Just how thorny an issue the government has bitten off for itself with its resource review is now quite clear.
Barely a day passes without a council or membership body listing the potential problems inherent in allowing councils to retain the business rates they collect.
Any system that moves away from funding councils according to need towards rewarding economic growth will prompt howls of outrage from less prosperous parts of the country.
But as the contributions on the following pages make clear – particularly that of Birmingham City Council’s Stephen Hughes, a man steeped in local government finance – implementing safeguards to protect the poor can dilute any incentive effect and create a system as complex as the one it is replacing.
By way of example, Camden LBC – which should be one of the biggest winners under a retained business rate model – calculates that the King’s Cross development, one of the largest in London, will bring in a relatively meagre £1m or £2m in the first year due to the various levies and tariffs the borough is likely to pay.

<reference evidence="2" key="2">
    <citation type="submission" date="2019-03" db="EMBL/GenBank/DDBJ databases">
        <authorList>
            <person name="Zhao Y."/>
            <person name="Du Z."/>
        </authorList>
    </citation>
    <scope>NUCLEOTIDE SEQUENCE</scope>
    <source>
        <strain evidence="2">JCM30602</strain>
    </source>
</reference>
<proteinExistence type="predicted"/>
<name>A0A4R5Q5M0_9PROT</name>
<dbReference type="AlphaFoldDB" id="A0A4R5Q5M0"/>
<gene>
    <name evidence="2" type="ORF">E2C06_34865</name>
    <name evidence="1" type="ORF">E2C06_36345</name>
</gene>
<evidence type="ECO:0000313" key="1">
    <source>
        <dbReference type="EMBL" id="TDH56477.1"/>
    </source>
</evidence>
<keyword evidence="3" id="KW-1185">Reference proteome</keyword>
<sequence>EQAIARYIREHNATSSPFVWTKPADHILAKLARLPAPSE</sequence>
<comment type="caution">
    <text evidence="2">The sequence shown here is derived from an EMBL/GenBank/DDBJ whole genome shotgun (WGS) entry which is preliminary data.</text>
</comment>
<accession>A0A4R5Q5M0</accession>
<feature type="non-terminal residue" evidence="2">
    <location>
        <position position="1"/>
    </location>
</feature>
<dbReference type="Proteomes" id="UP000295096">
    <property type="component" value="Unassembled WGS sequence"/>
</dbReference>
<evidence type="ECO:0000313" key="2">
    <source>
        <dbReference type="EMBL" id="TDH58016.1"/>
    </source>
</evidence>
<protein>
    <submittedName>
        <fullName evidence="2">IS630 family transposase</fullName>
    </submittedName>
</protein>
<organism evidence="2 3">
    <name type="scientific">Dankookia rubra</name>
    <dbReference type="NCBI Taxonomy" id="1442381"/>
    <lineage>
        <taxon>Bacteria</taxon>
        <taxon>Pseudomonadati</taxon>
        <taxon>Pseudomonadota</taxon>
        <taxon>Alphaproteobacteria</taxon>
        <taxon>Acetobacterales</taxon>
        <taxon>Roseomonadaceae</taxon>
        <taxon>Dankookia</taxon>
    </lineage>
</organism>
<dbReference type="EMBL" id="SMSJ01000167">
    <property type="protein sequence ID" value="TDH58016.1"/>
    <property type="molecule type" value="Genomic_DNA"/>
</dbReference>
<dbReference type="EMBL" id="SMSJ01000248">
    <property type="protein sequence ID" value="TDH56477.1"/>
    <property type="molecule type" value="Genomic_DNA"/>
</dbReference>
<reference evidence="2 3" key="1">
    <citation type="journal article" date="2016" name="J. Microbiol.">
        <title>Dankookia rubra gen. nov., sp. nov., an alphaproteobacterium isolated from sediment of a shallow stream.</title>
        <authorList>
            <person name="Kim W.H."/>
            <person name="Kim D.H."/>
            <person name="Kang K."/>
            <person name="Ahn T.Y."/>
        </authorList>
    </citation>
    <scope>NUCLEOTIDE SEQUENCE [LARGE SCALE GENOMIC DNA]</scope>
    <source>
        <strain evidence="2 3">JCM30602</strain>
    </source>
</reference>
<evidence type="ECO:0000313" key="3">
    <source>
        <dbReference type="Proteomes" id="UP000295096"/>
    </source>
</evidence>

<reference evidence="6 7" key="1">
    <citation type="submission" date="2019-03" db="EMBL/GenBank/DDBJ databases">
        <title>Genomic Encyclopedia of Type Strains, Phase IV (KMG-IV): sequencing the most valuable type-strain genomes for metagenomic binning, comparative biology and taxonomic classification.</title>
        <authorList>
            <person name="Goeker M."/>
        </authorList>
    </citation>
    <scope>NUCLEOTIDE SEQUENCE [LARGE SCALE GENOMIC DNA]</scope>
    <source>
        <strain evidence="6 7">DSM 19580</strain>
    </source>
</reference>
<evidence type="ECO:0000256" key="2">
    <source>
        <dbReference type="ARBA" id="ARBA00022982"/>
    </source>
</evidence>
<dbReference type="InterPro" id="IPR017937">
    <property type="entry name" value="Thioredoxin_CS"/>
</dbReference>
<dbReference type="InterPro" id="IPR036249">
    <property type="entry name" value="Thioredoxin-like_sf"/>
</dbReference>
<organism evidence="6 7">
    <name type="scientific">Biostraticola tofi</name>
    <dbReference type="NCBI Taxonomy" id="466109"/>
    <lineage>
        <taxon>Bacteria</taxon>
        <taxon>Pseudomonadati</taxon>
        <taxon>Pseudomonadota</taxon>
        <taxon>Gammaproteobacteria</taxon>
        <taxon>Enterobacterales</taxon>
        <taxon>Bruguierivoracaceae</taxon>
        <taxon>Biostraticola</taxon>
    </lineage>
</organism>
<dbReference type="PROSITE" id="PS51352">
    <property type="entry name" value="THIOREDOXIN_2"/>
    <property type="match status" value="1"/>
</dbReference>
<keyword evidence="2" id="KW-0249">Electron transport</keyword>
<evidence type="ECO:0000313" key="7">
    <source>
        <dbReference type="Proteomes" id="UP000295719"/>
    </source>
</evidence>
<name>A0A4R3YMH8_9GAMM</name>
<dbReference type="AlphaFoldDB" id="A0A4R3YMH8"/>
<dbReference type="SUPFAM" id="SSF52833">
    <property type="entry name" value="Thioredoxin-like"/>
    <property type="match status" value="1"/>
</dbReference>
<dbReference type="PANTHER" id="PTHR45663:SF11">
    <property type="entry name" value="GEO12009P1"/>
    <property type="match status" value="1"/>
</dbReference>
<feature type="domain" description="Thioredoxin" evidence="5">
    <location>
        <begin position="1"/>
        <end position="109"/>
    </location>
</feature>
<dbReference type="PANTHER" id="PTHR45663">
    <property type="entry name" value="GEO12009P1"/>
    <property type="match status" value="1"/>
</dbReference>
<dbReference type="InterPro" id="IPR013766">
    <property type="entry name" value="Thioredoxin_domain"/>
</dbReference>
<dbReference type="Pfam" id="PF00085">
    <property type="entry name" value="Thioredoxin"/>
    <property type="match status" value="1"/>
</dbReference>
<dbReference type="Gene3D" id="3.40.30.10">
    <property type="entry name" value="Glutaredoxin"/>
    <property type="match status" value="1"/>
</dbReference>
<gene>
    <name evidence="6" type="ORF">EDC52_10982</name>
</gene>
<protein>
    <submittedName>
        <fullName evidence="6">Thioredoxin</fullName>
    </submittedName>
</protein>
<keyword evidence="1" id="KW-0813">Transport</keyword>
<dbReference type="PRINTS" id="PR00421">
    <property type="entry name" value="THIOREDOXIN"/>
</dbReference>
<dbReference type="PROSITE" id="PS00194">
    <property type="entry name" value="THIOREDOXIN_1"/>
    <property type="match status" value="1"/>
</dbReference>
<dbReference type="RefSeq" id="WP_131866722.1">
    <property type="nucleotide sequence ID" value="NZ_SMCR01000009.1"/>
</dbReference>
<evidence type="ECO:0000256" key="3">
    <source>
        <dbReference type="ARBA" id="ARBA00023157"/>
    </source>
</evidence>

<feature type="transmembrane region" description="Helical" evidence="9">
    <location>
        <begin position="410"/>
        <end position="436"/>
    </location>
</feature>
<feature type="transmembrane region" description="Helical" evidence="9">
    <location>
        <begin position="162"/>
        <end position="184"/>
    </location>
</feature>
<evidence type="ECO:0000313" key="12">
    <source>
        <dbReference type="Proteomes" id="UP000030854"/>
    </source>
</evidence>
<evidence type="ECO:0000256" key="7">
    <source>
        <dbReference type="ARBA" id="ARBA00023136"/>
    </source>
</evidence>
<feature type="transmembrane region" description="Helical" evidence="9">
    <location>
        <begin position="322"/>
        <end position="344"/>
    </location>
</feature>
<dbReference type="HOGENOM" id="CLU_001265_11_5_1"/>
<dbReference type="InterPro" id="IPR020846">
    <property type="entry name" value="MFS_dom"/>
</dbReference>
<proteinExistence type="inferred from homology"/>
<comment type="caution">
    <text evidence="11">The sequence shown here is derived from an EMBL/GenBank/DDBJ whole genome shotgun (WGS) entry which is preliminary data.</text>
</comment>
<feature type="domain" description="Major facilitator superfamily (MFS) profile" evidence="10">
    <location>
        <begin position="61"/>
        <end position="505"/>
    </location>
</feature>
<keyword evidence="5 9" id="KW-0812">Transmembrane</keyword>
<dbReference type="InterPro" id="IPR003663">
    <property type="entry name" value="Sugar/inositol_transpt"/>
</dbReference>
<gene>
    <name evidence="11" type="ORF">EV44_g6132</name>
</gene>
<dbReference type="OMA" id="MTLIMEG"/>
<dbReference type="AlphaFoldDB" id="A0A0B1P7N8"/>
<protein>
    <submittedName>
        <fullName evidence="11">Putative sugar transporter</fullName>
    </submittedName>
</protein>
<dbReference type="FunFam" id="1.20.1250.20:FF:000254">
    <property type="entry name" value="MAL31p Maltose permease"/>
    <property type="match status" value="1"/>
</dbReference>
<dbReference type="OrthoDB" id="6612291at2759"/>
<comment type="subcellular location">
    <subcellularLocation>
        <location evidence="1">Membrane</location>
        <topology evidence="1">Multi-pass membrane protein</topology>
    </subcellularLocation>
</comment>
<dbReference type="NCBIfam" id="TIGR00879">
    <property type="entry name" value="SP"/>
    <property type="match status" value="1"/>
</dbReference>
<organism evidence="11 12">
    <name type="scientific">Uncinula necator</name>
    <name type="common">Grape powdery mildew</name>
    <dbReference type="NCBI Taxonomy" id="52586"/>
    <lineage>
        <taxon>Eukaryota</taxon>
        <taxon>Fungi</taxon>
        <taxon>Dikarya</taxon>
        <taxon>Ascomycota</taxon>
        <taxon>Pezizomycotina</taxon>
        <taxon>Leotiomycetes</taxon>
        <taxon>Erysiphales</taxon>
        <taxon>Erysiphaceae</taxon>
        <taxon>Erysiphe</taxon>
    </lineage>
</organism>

Meanwhile, those councils under the aegis of the Special Interest Group of Municipal Authorities continue to mutter veiled threats about withdrawing from the Local Government Association should it endorse a scheme they see as potentially creating a north-south divide in public services to match the one in economic performance.
Civil servants have been widely praised for the thoroughness of the resource review consultation that is due to conclude shortly. Whether the resulting actions meet with such widespread acclaim is a different matter altogether.